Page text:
This question has a bunch of different angles:
- What are the typical problems bundled under "matrix multiplication"?
- What are the core algorithms for those problems, and where do they overlap?
- How does special hardware help?
- Why "tensor" rather than "matrix"?
The first two angles - problems and algorithms - are tightly coupled. Typical matrix problems we want to solve as an end-goal:
- dot a matrix with a vector (e.g. going from one layer to another in a neural net)
- solve Ax = b (e.g. regressions, minimization)
- dot a sparse/structured matrix with a vector (e.g. convolution)
- solve Ax = b for sparse/structured A (e.g. finite element models)
Both types of dot products are algorithmically trivial. Solving Ax = b is where the interesting stuff happens. Most of the heavy lifting in matrix solve algorithms is done by breaking A into blocks, and then doing (square) matrix multiplications on those blocks. Strassen's algorithm is often used at the block level to improve big-O runtime for large matrix multiplies. By recursively breaking A into blocks, it also gives a big-O speedup for Ax = b.
I'm not a hardware expert, but my understanding is that hardware is usually optimized to make multiplication of square matrices of a certain size very fast. This is largely about caching - you want caches to be large enough to hold the matrices in question. Fancy libraries know how large the cache is, and choose block sizes accordingly. (Other fancy libraries use algorithms which perform close-to-optimally for any cache size, by accessing things in a pattern which plays well with any cache.) The other factor, of course, is just having lots of hardware multipliers.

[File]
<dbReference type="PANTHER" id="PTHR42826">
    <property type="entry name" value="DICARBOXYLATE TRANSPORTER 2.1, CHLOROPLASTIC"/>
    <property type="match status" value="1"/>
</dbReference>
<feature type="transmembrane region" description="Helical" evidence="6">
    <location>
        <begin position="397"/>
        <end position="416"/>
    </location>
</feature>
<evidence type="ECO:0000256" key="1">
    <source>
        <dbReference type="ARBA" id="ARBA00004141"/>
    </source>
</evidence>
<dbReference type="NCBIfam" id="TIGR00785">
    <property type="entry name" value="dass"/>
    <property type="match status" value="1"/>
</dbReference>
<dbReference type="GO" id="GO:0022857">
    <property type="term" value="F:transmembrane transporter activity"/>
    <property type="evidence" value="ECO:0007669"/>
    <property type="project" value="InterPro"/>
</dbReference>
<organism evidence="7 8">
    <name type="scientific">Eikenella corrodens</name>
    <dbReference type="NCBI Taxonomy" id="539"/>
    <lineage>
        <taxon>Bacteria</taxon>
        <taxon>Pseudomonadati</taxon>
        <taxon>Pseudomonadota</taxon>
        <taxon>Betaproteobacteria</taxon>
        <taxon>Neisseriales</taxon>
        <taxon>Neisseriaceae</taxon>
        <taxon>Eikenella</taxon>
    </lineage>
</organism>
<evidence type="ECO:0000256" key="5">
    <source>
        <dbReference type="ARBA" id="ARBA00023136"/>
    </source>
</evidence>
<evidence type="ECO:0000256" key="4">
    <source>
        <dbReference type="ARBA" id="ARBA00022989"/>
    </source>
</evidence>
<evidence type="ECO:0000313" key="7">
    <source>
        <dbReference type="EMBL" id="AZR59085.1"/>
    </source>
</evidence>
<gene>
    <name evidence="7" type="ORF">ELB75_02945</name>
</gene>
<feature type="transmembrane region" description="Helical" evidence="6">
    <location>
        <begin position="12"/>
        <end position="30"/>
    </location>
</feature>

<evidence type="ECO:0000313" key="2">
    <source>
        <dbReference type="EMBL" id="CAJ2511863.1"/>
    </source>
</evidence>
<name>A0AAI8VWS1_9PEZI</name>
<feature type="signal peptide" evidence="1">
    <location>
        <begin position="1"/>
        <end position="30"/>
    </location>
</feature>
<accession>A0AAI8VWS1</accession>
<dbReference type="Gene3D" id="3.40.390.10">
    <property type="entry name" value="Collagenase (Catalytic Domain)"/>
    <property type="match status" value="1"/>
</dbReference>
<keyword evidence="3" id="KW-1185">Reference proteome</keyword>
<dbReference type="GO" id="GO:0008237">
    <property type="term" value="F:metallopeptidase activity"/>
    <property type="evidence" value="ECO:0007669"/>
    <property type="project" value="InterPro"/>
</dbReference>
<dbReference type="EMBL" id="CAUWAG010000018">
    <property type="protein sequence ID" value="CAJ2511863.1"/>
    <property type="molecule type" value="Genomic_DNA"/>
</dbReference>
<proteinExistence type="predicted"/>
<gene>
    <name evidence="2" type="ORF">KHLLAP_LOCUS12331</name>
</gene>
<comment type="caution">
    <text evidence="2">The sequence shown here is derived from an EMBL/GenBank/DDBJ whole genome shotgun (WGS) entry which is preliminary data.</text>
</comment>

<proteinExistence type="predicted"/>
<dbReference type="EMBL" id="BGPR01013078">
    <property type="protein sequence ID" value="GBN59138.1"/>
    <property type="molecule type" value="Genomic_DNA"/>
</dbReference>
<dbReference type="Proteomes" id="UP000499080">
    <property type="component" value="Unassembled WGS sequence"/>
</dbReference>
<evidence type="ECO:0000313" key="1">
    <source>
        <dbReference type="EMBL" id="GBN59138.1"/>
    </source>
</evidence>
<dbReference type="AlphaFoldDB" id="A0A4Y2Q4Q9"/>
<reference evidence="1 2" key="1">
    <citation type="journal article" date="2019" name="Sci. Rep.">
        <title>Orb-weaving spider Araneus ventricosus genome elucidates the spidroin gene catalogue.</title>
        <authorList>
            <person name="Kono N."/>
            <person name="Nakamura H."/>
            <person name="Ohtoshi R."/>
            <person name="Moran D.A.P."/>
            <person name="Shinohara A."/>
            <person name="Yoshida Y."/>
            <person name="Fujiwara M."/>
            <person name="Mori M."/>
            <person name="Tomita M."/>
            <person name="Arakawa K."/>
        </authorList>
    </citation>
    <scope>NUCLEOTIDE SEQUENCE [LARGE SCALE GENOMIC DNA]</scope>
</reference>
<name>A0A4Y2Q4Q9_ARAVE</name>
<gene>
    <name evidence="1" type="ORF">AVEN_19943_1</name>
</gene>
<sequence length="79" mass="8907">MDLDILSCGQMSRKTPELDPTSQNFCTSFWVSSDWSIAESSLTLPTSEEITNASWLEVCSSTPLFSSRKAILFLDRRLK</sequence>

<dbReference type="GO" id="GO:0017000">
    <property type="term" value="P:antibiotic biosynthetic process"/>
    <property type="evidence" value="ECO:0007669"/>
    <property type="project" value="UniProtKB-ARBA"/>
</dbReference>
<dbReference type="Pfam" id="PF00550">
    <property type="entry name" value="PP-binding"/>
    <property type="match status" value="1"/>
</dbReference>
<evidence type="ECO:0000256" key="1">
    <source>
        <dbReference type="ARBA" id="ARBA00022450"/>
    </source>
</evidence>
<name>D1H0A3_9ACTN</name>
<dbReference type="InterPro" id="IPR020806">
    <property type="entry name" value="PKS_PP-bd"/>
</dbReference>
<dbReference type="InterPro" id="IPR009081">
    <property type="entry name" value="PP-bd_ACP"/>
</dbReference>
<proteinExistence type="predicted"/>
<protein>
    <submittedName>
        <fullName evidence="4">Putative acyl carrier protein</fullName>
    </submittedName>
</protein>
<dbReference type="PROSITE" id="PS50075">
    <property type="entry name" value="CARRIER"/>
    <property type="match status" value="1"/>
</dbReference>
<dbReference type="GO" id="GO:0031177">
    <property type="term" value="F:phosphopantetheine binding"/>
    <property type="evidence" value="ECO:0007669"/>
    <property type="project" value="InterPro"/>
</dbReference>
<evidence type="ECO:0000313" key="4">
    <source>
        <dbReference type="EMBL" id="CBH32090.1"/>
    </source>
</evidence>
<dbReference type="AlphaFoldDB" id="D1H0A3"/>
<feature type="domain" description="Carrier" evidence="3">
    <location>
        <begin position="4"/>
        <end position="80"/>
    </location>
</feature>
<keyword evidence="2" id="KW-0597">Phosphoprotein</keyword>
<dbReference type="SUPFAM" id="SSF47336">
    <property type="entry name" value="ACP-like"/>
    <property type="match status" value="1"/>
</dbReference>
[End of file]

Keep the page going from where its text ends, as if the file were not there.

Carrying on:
Solving Ax=b with sparse/structured matrices is a whole different ballgame. The main goal there is to avoid using the generic algorithms at all, and instead use something fast adapted to the structure of the matrix - examples include FFT, (block-)tridiagonal, and (block-)arrowhead/diagonal-plus-low-rank matrix algorithms. In practice, these often have block structure, so we still need to fall back on normal matrix-multiplication-based algorithms for the blocks themselves.
As for "matrix" vs "tensor"... "tensor" in AI/ML usually just means a multidimensional array. It does not imply the sort of transformation properties we associate with "tensors" in e.g. physics, although Einstein's implicit-sum index notation is very helpful for ML equations/code.
An example of a systolic algorithm might be designed for matrix multiplication. One matrix is fed in a row at a time from the top of the array and is passed down the array, the other matrix is fed in a column at a time from the left hand side of the array and passes from left to right. Dummy values are then passed in until each processor has seen one whole row and one whole column. At this point, the result of the multiplication is stored in the array and can now be output a row or a column at a time, flowing down or across the array.